In the 19th century, Frenchman Alphonse de Lamartine detailed the value of the past. “History teaches everything, including the future,” he opined, and as new Hibernian manager Jack Ross heads in to start work tomorrow, players who under-performed for the previous managerial team only need to look into the recent past to gain some insight as to what the new regime has in store for them.
While the past cannot be considered infallible in the realms of predictive science, previous jobs show that Ross is unlikely to waste too much time before imprinting his own views on players, on training and on tactics, having indulged in major squad overhauls at Sunderland and St Mirren, where he offloaded ten players in his first January transfer window and brought just as many in. His patience will not prove limitless when it comes to personnel.
But as an intelligent, empathetic, motivational and lauded man-manager, getting the best from players is viewed as one of Ross’s strengths. Having come through the ranks as an on-field leader, coach and manager, he has worked with youngsters, part-timers, Scottish lower league sides and then engaged with the higher rollers at Sunderland, where he has had to learn to live with demands.
At the Black Cats he used the first window to bring in a dozen new players, many of whom were viewed as positive acquisitions by the Sunderland fans, including Jon McLaughlin and Chris Maguire, who he knew from Scotland.
He has worked with a few of the Hibs players before, including Stevie Mallan and Jason Naismith at St Mirren, while Leith fans will be hoping that his time spent on Wearside with Dylan McGeouch may help lure the talented midfielder, pictured below, back for another stint at Easter Road.
But if he is brave when it comes to shaping his own squad, he is also rarely cowed by the opposition.
Under Alan Stubbs and Neil Lennon, Hibernian looked to have dispensed with any sense of inferiority when facing the likes of Celtic and Rangers in one-off games. Whether giant-slaying on cup duty while still in the Championship, or flourishing on their return to the top tier, there appeared to be few doubts in the minds of the players, regardless of the opposition. That conviction was diluted under Paul Heckingbottom, pictured.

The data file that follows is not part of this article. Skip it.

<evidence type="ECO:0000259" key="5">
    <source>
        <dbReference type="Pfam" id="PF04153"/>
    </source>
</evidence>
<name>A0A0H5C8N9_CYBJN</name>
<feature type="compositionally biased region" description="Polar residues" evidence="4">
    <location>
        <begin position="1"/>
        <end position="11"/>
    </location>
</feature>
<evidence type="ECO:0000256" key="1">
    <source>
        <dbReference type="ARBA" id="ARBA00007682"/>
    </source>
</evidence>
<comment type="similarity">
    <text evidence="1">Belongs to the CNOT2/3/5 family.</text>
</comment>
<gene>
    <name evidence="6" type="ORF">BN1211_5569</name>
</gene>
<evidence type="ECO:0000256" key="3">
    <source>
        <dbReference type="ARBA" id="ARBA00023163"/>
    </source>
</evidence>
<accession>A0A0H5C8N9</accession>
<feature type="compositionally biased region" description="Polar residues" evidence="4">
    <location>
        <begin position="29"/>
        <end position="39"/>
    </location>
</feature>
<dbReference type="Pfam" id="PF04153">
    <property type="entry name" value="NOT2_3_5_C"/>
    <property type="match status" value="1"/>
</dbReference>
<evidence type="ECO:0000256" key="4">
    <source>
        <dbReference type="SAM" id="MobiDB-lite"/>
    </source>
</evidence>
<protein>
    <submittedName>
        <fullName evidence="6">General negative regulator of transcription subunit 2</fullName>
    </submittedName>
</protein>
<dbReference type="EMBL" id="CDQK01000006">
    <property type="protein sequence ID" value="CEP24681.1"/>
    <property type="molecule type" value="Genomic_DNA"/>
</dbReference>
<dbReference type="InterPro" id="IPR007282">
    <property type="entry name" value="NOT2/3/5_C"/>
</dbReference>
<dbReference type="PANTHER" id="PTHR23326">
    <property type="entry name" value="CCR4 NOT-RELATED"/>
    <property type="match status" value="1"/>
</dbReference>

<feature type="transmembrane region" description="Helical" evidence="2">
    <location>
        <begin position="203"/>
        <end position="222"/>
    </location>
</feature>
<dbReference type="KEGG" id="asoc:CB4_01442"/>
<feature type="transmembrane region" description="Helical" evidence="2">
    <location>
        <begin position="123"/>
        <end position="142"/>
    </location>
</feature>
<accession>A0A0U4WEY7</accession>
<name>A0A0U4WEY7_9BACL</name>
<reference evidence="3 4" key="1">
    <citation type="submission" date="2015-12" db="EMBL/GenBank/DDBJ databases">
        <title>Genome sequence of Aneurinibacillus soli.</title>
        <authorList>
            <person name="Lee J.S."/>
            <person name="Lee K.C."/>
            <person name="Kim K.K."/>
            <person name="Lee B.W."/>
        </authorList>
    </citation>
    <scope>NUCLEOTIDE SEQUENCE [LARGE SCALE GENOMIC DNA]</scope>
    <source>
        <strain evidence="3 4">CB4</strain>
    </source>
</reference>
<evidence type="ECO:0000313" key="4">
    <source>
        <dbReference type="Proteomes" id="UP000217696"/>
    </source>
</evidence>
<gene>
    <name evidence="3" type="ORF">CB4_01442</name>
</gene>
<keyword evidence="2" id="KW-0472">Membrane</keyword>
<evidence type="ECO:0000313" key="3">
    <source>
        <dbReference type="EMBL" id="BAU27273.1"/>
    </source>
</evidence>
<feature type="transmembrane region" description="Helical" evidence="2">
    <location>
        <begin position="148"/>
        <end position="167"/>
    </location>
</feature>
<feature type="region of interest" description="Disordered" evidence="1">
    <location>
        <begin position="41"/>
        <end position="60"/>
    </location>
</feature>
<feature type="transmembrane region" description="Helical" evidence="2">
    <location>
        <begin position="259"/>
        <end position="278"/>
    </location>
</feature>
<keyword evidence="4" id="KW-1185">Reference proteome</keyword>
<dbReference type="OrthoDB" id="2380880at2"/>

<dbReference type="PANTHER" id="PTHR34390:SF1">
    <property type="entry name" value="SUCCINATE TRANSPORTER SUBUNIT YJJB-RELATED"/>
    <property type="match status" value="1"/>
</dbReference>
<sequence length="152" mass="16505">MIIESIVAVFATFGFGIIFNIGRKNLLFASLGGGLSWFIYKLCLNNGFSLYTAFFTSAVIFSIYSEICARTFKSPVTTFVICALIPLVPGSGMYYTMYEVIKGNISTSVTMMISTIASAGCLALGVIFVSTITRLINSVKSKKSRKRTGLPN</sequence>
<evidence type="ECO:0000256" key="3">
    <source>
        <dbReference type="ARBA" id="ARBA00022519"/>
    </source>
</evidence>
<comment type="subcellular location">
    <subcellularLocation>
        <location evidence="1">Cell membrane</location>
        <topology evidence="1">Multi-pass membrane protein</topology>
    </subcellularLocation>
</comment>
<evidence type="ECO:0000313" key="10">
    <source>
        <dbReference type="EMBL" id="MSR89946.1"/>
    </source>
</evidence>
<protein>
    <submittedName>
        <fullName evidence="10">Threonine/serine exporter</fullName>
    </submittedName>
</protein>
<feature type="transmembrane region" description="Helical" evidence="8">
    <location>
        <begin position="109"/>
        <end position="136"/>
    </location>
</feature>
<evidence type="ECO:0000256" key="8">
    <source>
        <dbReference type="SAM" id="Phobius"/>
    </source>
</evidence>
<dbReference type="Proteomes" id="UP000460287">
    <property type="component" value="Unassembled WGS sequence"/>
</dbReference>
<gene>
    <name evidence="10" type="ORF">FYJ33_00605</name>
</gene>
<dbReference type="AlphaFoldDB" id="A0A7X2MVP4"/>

History would suggest that Ross will work quickly to turn that around. At Alloa Athletic he inherited a poor situation and whilst he could not stave off relegation, he rolled his sleeves up and started the new campaign with a ten-game unbeaten run and gave Celtic a run for their money on cup duty, defying the gap in status to hold them to a goalless draw for 83 minutes before succumbing to two late goals.
That all caught the eye of St Mirren, who had their own fires that needed to be extinguished.
Taking over while the Paisley club were sitting bottom of the Championship, he guided them to safety and the following season they won the Championship title – and he was rewarded by being voted PFA Scotland Manager of the Year, ahead of Celtic’s Brendan Rodgers.
He did that while nurturing young talent to such an extent that they proved pivotal to the success, earning the club a pay-day.
Mallan moved to Barnsley, Kyle McAllister was snapped up by Derby and Lewis Morgan was sold to Celtic and then loaned back.
At Sunderland, that trend continued. Josh Maja was given regular game time before being sold, and other academy graduates such as Denver Hume and Bali Mumba made it into the team.
Those credentials will have played a major role in impressing the Hibernian hierarchy, who have seen him juggle demands while wheeling and dealing within a budget.
He did that at Alloa and St Mirren, playing a style of football that would appeal to Hibs. In St Mirren’s Championship winning season they scored 63 goals in 36 games –but there was always a highly organised defence.
Comfortable tweaking his own tactics mid-match, he also altered them at Sunderland as he accepted the realities of a difficult situation.
Just as Heckingbottom took the heat for too many draws and the paucity of a killer instinct at the top end of the pitch, too many stalemates left Ross’s side lower in the league than the fans and his bosses wanted.
It is one lesson the Hibs fans hope he has learned. But he can take solace in the fact that during his 75 games in charge of the club, he lost just ten. His successor Phil Parkinson lost four in his first month. Ross’s managerial record remains a good one and the past shows he has plenty of positives to contribute.